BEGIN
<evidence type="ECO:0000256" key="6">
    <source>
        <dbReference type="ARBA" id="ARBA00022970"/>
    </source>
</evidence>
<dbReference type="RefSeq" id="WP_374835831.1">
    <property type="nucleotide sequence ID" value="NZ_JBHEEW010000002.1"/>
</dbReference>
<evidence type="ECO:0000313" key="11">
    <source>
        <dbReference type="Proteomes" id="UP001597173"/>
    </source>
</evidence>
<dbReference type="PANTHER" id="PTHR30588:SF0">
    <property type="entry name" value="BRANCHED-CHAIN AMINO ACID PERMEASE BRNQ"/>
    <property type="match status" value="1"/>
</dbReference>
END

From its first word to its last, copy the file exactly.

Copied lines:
<evidence type="ECO:0000256" key="6">
    <source>
        <dbReference type="ARBA" id="ARBA00022970"/>
    </source>
</evidence>
<dbReference type="RefSeq" id="WP_374835831.1">
    <property type="nucleotide sequence ID" value="NZ_JBHEEW010000002.1"/>
</dbReference>
<evidence type="ECO:0000313" key="11">
    <source>
        <dbReference type="Proteomes" id="UP001597173"/>
    </source>
</evidence>
<dbReference type="PANTHER" id="PTHR30588:SF0">
    <property type="entry name" value="BRANCHED-CHAIN AMINO ACID PERMEASE BRNQ"/>
    <property type="match status" value="1"/>
</dbReference>